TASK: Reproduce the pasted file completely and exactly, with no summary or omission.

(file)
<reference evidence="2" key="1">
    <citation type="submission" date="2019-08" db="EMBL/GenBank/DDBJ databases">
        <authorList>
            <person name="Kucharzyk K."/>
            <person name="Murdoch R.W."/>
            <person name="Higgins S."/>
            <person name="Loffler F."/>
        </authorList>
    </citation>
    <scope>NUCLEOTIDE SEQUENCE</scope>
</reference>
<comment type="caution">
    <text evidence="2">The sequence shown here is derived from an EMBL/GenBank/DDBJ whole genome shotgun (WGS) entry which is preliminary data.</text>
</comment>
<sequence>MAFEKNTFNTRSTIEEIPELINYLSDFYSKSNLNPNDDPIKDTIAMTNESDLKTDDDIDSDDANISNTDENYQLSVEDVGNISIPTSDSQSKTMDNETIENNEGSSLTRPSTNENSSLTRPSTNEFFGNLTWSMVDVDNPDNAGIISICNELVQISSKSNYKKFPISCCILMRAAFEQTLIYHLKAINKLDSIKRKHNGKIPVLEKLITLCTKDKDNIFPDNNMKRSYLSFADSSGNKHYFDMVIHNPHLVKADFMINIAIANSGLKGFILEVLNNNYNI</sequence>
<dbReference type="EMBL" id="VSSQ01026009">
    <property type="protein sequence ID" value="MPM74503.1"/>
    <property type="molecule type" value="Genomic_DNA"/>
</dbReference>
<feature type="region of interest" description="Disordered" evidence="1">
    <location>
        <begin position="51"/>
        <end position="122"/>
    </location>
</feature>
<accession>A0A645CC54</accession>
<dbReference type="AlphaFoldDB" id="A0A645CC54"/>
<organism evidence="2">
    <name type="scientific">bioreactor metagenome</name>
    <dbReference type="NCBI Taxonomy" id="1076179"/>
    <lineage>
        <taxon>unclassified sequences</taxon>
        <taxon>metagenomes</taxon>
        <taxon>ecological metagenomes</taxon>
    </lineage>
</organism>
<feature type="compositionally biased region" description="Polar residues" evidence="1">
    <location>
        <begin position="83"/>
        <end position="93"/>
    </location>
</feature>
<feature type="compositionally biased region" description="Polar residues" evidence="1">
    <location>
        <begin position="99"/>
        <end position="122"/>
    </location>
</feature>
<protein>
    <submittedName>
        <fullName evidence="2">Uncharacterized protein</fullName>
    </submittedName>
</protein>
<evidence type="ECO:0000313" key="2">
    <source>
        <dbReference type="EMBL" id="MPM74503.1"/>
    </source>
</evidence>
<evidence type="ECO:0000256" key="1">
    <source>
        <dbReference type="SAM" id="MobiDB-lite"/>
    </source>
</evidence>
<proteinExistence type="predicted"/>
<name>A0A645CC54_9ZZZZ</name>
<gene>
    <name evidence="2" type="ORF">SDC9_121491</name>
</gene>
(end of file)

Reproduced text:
<reference evidence="2" key="1">
    <citation type="submission" date="2019-08" db="EMBL/GenBank/DDBJ databases">
        <authorList>
            <person name="Kucharzyk K."/>
            <person name="Murdoch R.W."/>
            <person name="Higgins S."/>
            <person name="Loffler F."/>
        </authorList>
    </citation>
    <scope>NUCLEOTIDE SEQUENCE</scope>
</reference>
<comment type="caution">
    <text evidence="2">The sequence shown here is derived from an EMBL/GenBank/DDBJ whole genome shotgun (WGS) entry which is preliminary data.</text>
</comment>
<sequence>MAFEKNTFNTRSTIEEIPELINYLSDFYSKSNLNPNDDPIKDTIAMTNESDLKTDDDIDSDDANISNTDENYQLSVEDVGNISIPTSDSQSKTMDNETIENNEGSSLTRPSTNENSSLTRPSTNEFFGNLTWSMVDVDNPDNAGIISICNELVQISSKSNYKKFPISCCILMRAAFEQTLIYHLKAINKLDSIKRKHNGKIPVLEKLITLCTKDKDNIFPDNNMKRSYLSFADSSGNKHYFDMVIHNPHLVKADFMINIAIANSGLKGFILEVLNNNYNI</sequence>
<dbReference type="EMBL" id="VSSQ01026009">
    <property type="protein sequence ID" value="MPM74503.1"/>
    <property type="molecule type" value="Genomic_DNA"/>
</dbReference>
<feature type="region of interest" description="Disordered" evidence="1">
    <location>
        <begin position="51"/>
        <end position="122"/>
    </location>
</feature>
<accession>A0A645CC54</accession>
<dbReference type="AlphaFoldDB" id="A0A645CC54"/>
<organism evidence="2">
    <name type="scientific">bioreactor metagenome</name>
    <dbReference type="NCBI Taxonomy" id="1076179"/>
    <lineage>
        <taxon>unclassified sequences</taxon>
        <taxon>metagenomes</taxon>
        <taxon>ecological metagenomes</taxon>
    </lineage>
</organism>
<feature type="compositionally biased region" description="Polar residues" evidence="1">
    <location>
        <begin position="83"/>
        <end position="93"/>
    </location>
</feature>
<feature type="compositionally biased region" description="Polar residues" evidence="1">
    <location>
        <begin position="99"/>
        <end position="122"/>
    </location>
</feature>
<protein>
    <submittedName>
        <fullName evidence="2">Uncharacterized protein</fullName>
    </submittedName>
</protein>
<evidence type="ECO:0000313" key="2">
    <source>
        <dbReference type="EMBL" id="MPM74503.1"/>
    </source>
</evidence>
<evidence type="ECO:0000256" key="1">
    <source>
        <dbReference type="SAM" id="MobiDB-lite"/>
    </source>
</evidence>
<proteinExistence type="predicted"/>
<name>A0A645CC54_9ZZZZ</name>
<gene>
    <name evidence="2" type="ORF">SDC9_121491</name>
</gene>